Ask Prof Mike: Encouraging talking, reading confidence as an adult, and reading the same stories over and over again...

Published on: 02 May 2022

Every month, Writer in Residence Michael Rosen will answer your burning questions about encouraging strong reading habits in children.

Can you give me some tips around how to encourage my son to start talking using books?

Give him time to explore the pages with you. A good book is likely to provoke him into asking questions or saying things. If not, just try 'noticing' things yourself as you go along: 'Ooh look at that lion! It's got a hat on!' That sort of thing 'models' how we can make comments about books as we go along.

I'm not a very confident reader myself and really struggled with reading at school. How can I help my child be a reader when I'm not one?

You don't have to read every word. Actually you don't have to read any words. You can make up stories together, looking at the pictures. Most picture books for young children have enough stories in the pictures for you to create little stories as you go along. Remember you can say 'I wonder if...' and make up stories about what you wonder might happen just out of sight of what's actually in the picture.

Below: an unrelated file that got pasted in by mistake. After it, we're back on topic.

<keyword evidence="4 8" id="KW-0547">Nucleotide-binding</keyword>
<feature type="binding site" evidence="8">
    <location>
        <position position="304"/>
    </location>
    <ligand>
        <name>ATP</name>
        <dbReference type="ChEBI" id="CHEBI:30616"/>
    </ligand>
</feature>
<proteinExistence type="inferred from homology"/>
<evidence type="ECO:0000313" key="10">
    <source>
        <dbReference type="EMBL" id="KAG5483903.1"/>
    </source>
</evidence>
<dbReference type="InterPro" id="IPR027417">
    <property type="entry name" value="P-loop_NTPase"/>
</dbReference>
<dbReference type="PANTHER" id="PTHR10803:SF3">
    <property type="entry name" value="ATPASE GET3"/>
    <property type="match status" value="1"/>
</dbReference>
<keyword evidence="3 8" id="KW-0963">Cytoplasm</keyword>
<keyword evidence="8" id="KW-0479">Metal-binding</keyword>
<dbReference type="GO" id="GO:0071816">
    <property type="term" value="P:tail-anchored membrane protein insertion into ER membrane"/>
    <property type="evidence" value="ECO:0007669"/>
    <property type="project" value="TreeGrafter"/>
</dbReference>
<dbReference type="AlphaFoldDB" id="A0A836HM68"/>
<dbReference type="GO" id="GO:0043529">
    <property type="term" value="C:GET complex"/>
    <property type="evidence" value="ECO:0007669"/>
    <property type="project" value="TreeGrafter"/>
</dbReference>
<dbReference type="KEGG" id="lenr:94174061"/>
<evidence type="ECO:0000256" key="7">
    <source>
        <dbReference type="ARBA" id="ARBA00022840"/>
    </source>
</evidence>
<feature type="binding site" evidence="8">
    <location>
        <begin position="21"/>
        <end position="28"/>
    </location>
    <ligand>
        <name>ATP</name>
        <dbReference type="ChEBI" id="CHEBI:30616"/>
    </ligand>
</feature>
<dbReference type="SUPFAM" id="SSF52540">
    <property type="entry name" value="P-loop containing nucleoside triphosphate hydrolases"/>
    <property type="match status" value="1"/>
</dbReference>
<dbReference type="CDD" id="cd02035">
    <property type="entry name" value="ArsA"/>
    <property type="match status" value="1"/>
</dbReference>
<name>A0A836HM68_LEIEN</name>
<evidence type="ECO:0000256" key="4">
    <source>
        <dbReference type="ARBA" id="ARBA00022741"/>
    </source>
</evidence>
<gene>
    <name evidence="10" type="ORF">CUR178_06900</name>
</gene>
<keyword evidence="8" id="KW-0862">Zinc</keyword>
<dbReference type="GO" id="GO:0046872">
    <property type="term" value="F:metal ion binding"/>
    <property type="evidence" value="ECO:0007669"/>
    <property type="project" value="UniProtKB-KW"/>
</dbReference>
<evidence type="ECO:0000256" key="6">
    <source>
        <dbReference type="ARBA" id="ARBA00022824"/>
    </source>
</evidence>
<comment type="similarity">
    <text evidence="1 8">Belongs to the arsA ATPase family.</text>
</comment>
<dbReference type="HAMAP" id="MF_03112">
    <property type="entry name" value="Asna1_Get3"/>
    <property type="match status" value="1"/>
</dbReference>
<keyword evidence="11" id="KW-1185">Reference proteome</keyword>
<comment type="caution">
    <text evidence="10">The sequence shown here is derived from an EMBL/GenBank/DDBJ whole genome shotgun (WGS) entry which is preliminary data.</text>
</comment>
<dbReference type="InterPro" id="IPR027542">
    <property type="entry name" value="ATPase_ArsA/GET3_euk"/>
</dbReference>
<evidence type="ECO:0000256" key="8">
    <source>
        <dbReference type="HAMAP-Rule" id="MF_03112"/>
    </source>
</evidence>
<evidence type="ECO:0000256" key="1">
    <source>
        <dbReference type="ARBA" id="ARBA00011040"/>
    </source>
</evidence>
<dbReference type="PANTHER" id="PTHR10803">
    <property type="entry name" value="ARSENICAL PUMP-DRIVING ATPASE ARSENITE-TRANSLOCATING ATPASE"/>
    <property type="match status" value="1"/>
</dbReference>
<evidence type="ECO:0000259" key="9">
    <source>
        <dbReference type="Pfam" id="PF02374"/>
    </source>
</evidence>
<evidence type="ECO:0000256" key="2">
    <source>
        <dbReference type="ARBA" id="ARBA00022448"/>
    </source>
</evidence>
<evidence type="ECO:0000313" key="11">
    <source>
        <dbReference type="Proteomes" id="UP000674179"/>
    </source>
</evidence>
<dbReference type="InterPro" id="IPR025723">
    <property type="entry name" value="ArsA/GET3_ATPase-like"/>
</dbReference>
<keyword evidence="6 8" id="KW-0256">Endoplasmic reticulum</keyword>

Is it OK if my kids want me to read the same three books over and over again at bedtime?

YES! Each time a child hears the same story they are making new discoveries. Some of these are discoveries IN the book, bits they hadn't noticed before. Other discoveries are discovering the strange mystery of how the story stays the same even though life in between the last time the child heard the book, has changed. Another discovery is in the area of whether the emotion you had last time can or will happen again - the joke, the scary moment or whatever. This is, if you like, the way we learn how stories work.

Finally, the great thing about 'doing' a book over and over again, is that the child learns the book off by heart. This is also very valuable from a language learning point of view: the child learns the tricks and voices of what is called 'standard English' - the language of books, newspapers, education, government and administration. All that may seem to be a long way off from the book they're reading, but actually it's a huge first step into the language of whole sentences.

More tips from Prof Mike: Reading to babies, making books a routine, and how to join a library

Have you got a question for Prof Mike? Let us know on Twitter or via email.

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